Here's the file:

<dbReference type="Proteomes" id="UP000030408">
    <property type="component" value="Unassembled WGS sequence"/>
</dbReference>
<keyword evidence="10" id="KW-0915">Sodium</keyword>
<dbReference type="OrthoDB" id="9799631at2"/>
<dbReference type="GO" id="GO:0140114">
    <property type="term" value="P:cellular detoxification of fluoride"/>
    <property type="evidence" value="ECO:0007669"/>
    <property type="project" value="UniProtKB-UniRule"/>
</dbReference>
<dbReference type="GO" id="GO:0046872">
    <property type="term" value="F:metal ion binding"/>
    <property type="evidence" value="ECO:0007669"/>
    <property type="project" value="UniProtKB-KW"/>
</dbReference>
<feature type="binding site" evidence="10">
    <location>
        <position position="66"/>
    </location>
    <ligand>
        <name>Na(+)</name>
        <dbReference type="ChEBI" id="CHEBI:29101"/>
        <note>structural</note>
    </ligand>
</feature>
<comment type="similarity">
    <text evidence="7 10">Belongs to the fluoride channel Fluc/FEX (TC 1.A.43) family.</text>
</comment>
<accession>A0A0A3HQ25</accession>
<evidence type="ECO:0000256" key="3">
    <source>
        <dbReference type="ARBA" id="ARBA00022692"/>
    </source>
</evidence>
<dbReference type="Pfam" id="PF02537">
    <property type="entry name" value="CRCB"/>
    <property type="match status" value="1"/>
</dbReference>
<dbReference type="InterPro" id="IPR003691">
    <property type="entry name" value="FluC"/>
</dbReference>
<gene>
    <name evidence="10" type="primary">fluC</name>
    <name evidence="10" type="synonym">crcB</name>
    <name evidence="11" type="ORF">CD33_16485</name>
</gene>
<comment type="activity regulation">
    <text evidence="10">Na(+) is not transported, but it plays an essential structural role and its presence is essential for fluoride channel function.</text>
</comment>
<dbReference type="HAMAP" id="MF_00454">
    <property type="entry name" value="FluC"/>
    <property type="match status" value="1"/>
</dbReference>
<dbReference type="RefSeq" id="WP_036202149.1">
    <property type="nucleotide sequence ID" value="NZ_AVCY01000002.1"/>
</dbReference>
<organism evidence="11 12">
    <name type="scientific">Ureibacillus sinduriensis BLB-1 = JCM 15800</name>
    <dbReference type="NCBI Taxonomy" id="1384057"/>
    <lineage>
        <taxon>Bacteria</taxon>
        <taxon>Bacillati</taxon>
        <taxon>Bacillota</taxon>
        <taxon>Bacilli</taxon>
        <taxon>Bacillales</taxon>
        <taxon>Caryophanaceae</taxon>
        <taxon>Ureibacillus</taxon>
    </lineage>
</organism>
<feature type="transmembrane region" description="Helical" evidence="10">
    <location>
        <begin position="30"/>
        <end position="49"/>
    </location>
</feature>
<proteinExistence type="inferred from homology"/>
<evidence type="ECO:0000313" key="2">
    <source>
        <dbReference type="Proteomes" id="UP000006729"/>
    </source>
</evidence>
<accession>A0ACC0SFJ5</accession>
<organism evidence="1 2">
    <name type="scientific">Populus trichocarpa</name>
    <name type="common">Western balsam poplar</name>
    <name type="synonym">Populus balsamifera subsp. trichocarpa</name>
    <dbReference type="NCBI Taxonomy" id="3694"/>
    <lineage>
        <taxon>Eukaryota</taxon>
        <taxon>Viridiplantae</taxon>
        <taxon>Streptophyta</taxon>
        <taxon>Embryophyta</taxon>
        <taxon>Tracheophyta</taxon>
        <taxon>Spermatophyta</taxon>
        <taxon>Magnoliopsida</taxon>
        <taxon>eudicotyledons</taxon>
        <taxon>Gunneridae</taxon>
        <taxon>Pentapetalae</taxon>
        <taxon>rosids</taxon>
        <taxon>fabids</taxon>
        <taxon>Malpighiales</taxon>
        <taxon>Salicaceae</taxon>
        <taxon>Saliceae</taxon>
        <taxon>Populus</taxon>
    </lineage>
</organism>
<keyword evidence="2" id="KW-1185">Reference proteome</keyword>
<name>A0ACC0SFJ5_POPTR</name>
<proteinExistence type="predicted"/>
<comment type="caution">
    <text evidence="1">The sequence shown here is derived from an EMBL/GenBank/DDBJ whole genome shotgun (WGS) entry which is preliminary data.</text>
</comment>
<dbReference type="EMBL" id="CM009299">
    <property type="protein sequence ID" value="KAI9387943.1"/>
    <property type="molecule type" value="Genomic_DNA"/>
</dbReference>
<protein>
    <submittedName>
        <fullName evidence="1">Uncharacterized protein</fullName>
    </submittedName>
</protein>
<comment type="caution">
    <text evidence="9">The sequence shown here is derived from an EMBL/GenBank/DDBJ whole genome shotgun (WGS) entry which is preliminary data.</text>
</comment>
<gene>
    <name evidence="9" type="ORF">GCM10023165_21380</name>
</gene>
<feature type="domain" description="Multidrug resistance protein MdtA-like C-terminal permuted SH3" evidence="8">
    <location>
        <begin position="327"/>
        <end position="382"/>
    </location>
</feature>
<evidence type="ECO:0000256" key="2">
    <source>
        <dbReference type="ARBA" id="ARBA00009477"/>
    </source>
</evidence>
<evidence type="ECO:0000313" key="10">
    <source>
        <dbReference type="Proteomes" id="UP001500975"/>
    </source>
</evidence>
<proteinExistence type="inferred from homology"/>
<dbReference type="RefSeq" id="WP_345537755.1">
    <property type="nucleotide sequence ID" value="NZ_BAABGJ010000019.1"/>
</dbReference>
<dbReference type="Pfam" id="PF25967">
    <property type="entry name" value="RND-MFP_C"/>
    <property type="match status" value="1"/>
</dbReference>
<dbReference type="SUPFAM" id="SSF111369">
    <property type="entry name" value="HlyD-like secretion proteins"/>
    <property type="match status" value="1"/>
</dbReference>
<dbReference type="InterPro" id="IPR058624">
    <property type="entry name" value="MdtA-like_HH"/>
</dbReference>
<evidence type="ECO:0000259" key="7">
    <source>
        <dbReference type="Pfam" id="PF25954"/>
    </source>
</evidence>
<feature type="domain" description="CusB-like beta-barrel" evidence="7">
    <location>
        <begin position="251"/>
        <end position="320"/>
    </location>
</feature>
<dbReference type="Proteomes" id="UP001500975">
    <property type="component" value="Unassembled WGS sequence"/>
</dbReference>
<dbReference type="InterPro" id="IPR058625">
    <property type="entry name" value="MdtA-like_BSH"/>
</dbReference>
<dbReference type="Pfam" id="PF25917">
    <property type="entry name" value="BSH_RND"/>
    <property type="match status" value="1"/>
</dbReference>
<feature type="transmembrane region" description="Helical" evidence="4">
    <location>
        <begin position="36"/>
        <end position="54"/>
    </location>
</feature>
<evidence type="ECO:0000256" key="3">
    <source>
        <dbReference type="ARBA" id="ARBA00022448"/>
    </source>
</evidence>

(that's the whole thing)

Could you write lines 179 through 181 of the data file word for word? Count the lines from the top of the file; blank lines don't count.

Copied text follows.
</dbReference>
<feature type="transmembrane region" description="Helical" evidence="4">
    <location>